June 22, 2017 – I recently returned from my fourth AFSP Advocacy Forum. (My wife, Beverly, has also joined me in the past.) Each year, AFSP chapter volunteers, field advocates and staff join together in Washington, D.C. to discuss the latest suicide prevention issues and research, participate in talks, network, and attend panel discussions on a subject that is so important, and personal, to so many of us. The forum culminates with a day of taking meetings in both the Senate and the House of Representatives to speak with members of Congress and encourage them to promote the kinds of policies and legislation that can help prevent suicide. We consider it both an honor, and a responsibility, to participate.
It’s hard to believe that, four years ago, on July 7, 2013, we lost our daughter, Abby, to suicide. She was 13 years old. Abby, the youngest of three children, was a straight A student, talented musician and competitive swimmer. She was a beautiful, fun-loving kid, inside and out. Abby had an amazing moral compass, strong sense of justice, and was a loyal friend. She touched a lot of lives in her too short life and helped make the world around her a little better of a place for others. And yet, like so many others, as parents, family and friends in similar situations, we were unware of Abby’s deep inner struggles. Like so many others, we were shocked… and our pain and sadness is too immeasurable to describe.
Almost immediately after Abby passed away we learned about AFSP. In the past four years, we have attended walks, raised money, became board members and field advocates in the Wisconsin chapter, and attended the Advocacy Forum in Washington, DC.
The Advocacy Forum is a very special event. For one thing, you are among so many others who share your experience. The AFSP team and leadership are wonderful. While they feel and empathize with your pain, they are passionate and positive (and always smiling) about making a difference in the fight to reduce suicide. Their relentless pursuit to “beat the drums” and “be the voice” for those who are gone is extraordinary. We are proud to be a part of AFSP.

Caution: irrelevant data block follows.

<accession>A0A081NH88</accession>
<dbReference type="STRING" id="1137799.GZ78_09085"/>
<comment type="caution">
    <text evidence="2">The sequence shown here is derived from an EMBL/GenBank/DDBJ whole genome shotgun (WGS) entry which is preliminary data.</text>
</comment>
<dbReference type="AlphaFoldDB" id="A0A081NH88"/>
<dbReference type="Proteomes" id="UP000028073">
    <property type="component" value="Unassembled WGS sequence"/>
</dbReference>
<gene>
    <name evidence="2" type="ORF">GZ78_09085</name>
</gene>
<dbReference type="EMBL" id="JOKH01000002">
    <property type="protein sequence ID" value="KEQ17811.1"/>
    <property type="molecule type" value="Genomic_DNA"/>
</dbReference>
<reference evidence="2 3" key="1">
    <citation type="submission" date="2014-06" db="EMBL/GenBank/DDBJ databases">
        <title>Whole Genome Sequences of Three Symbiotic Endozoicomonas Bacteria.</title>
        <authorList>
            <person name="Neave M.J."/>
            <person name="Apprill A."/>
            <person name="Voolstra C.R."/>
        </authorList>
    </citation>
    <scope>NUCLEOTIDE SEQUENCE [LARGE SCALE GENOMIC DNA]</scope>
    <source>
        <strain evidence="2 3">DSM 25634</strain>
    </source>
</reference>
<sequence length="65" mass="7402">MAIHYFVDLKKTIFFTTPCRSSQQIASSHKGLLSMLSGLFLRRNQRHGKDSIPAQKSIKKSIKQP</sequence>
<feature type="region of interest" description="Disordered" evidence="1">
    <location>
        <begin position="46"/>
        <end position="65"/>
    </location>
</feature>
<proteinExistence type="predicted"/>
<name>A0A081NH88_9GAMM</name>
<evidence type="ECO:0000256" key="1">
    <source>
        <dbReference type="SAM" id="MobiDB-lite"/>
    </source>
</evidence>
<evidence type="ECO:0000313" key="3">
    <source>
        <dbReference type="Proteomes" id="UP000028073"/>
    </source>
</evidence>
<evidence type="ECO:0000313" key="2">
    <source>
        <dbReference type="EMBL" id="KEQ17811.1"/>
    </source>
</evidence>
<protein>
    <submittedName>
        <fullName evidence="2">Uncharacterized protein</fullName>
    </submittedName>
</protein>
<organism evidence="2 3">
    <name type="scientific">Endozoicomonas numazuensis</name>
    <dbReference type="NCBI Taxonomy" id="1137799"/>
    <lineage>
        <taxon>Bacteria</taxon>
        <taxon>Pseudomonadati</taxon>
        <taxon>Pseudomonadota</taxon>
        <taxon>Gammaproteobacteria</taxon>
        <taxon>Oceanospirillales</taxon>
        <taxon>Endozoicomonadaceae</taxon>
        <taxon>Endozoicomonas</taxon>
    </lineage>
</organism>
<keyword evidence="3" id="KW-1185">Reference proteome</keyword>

To be sure, the experience of going to “The Hill” to meet your legislatures and advocate for your cause is awesome. (Especially, the first time you do it.) There are many nervous moments leading up to it, but once you have your first meeting, and “tell your story,” your passion and emotion for this cause comes through and takes over. Before you know it, you’re a pro! You’re an advocate. It’s an awesome experience and I would encourage everyone to try it.
In addition to the thrill of the “Storming the Hill,” and all the good stuff that occurs during the Advocacy Forum, the AFSP leadership manages to bring forth high quality, marquee speakers, and lead enlightening, engaging discussions. This year, in a remarkable display of bipartisanship, we had the opportunity of meeting and listening to David Axelrod (Chief Strategist for President Barack Obama’s presidential campaign) and Karl Rove (Senior Advisor to President George W. Bush). For those not familiar with these names, these two gents are fiercely opposing political figures. And while they may not agree on much, they both recently learned that they share something in common. Sadly, David lost his father, and Karl lost his mother, to suicide. While I would not attempt to repeat their individual stories in this post, I will say that their stories, and the open, heartfelt, and transparent way in which they shared their own experiences, was incredibly moving.
As our country seems politically divided on so many issues these days, it was particularly meaningful and refreshing to witness these two courageous men come together to share their personal stories in hopes that it may help the greater good. To paraphrase David Axelrod, “This is not a political issue, or even an American issue. Rather, this is an issue of humanity.” To paraphrase Karl Rove, “Suicide is not a matter of character, it’s a matter of chemistry.” Well said, gentlemen!
In addition to the conversation with Rove and Axelrod, the Forum was packed with other meetings and talks on subjects including the importance of medical research; why Medicaid funding matters; mental health legislation in the 115th Congress; and suicide prevention policy at the state and local level. AFSP’s advocacy team made sure to prepare participants for our day on the Hill with an overview of this year’s key priorities and talking points, and even a plenary session on the art of persuasion, and how to deliver an effective “Ask.”
Since losing our daughter, the phrase, “Abby Goldberg – In Our Hearts Forever,” has become a mantra etched on our hearts. In Abby’s honor, we have committed ourselves to helping others who may be struggling, and doing our part to spread awareness, and encourage smart, effective policies to help prevent this leading cause of death.
We could not be more proud of AFSP and the work they are doing – that we all are doing – to reduce the number of suicides in the United States. Get involved. Be the Voice. Join AFSP. Go to Washington D.C., and your local government. We can all make a difference. Tell your story. It matters!
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